Christian withdrew from his classes at Redlands and moved back with his family. Most mornings, he wasn’t motivated to get out of bed. He struggled to use his computer and smartphone. He rarely left the house, not even to go to his brothers’ baseball games.

"Because there was this very real loss I had experienced," he says. "This is something I can’t do anymore. This huge part of my life is no longer there."

Christian and his parents considered his next step. Maybe low-vision skills training in Louisiana, or near home in Oklahoma. But he was looking elsewhere.

"I always had these high expectations and hopes and dreams for my own life of what I would be, what I would accomplish," he says.

Learning And Relearning

Christian felt staying in Oklahoma would be the safe move. So he decided to enroll in a 16-week program at the Carroll Center for the Blind, located in the Boston suburb of Newton.

In the winter of 2015, Christian headed east.

"It was a nightmare getting out here," he says. "Because it was during that huge snowstorm in 2015, toward the end of it.

"My mom dropped me off at the airport. She saw me get on the plane and then left."

That first flight was delayed by five hours. And then it got worse.

"And that entire time, I was totally by myself," he says. "So, first time flying, new to blindness and I’m stuck in airports for about 12 hours that day. So, it was an interesting first hurdle to get out here."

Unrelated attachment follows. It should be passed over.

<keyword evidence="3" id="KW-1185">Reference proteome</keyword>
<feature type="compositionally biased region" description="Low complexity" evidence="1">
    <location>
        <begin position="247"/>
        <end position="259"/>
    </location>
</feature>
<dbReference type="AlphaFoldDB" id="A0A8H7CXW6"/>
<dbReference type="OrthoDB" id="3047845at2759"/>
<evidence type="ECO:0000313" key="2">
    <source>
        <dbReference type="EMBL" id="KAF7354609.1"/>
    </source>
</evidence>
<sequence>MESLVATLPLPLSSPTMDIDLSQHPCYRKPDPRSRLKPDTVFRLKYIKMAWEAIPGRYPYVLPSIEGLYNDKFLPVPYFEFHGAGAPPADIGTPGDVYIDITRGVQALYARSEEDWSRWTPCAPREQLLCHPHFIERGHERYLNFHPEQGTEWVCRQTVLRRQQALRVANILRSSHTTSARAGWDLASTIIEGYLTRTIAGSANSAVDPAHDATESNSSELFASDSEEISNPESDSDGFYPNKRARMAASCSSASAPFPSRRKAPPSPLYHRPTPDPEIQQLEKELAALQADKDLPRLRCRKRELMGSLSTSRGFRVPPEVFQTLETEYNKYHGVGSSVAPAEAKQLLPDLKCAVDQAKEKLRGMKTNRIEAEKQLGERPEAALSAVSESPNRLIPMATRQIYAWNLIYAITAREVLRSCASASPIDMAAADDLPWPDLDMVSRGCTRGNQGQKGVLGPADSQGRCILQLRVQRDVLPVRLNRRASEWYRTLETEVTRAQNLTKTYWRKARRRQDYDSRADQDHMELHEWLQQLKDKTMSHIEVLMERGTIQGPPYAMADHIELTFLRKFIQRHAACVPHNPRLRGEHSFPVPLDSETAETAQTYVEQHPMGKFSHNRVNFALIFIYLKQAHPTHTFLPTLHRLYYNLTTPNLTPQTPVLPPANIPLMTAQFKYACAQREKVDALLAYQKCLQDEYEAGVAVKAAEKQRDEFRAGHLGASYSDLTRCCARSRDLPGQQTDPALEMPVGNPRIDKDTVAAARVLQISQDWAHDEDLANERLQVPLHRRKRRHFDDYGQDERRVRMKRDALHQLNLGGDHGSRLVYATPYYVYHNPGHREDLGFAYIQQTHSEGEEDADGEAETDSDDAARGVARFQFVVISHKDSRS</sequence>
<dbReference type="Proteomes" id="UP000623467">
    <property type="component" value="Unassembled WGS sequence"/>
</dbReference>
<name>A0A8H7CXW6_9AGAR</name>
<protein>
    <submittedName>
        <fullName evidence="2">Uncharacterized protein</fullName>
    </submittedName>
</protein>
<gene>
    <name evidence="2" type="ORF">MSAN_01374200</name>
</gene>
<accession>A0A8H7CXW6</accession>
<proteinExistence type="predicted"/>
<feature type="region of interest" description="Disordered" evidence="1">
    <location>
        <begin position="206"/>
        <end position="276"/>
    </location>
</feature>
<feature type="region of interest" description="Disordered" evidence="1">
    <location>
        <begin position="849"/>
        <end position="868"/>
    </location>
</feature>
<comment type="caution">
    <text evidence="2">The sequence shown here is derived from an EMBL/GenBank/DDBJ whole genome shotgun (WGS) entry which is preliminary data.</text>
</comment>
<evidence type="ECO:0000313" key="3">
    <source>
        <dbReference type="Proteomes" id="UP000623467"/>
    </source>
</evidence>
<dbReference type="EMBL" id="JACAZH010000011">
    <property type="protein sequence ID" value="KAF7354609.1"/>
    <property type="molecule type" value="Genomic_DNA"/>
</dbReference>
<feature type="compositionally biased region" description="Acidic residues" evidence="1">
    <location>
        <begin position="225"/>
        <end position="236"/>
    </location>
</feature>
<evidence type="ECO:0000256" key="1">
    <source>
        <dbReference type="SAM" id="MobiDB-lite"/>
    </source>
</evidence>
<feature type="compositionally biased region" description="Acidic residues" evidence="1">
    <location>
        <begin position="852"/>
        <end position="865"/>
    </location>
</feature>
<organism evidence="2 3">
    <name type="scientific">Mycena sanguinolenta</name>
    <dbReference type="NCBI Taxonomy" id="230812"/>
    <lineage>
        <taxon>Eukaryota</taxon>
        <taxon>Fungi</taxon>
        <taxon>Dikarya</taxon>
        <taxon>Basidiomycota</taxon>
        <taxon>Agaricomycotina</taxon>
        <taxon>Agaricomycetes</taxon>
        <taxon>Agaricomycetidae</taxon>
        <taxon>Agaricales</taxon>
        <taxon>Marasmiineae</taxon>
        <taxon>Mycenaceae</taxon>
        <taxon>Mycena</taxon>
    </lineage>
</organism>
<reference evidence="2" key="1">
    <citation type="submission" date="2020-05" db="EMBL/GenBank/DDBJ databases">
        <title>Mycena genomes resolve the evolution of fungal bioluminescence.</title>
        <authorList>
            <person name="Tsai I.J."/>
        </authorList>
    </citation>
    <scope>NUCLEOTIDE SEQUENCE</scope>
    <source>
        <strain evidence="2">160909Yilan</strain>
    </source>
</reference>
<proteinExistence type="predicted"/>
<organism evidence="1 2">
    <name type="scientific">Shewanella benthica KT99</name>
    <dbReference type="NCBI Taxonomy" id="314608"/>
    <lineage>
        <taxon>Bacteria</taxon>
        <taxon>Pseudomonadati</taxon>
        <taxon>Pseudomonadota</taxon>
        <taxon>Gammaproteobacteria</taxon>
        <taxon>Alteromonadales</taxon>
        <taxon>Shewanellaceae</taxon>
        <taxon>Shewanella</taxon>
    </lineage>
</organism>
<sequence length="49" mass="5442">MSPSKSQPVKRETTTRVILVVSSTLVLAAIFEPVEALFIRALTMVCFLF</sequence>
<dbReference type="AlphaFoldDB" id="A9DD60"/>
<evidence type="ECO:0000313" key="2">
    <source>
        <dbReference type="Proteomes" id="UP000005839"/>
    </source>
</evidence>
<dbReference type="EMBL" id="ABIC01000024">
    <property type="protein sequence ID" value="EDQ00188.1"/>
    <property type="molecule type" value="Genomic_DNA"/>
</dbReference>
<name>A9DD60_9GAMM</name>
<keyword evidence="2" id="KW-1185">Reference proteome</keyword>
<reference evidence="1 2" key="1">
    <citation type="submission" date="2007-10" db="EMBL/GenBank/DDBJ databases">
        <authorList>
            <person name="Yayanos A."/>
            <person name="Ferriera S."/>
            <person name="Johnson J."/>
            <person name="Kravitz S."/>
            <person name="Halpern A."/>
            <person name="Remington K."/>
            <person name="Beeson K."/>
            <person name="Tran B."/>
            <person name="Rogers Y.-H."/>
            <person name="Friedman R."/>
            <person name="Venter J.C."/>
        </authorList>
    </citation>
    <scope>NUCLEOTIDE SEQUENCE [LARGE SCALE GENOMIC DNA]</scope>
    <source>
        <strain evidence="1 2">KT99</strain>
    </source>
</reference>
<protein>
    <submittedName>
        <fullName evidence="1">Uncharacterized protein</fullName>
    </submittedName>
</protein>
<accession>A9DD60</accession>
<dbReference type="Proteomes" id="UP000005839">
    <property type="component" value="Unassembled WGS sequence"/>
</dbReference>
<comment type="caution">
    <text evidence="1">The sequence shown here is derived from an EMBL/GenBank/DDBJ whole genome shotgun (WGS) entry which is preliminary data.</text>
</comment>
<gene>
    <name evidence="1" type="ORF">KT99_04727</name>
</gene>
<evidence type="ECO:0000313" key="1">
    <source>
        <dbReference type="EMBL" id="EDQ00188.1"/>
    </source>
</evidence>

When he arrived at the Carroll Center, Christian began learning braille and relearning how to cook and clean.

"It was really an eye-opening experience that first day there," Christian says, "just hearing what these different people did for careers, and how they went through college, and what they’re doing now with their lives."

Christian says that baseball was the last thing on his mind. But then he met members of the Boston Renegades. They play a sport called beep baseball.

'I Got To Hit A Moving Ball Again'

"I was, like, 'Oh, that’s cool.' I had never heard of it before," Christian says. "But I was, like, 'You know, this sounds like a really great opportunity, a really great experience. I’m gonna go try this out. See what it’s about.'"

I went to a recent Renegades practice, and here’s what I saw: Each team has members with varying degrees of vision loss, along with its own sighted pitcher and a sighted catcher who sets the target where a batter is accustomed to swing. The pitcher’s goal is to place the ball on the hitter’s bat.

Beep balls. (Courtesy Boston Renegades)
Beep balls. (Courtesy Boston Renegades)

And the balls beep.

After making contact, a batter runs to a buzzing, 4 foot high padded base.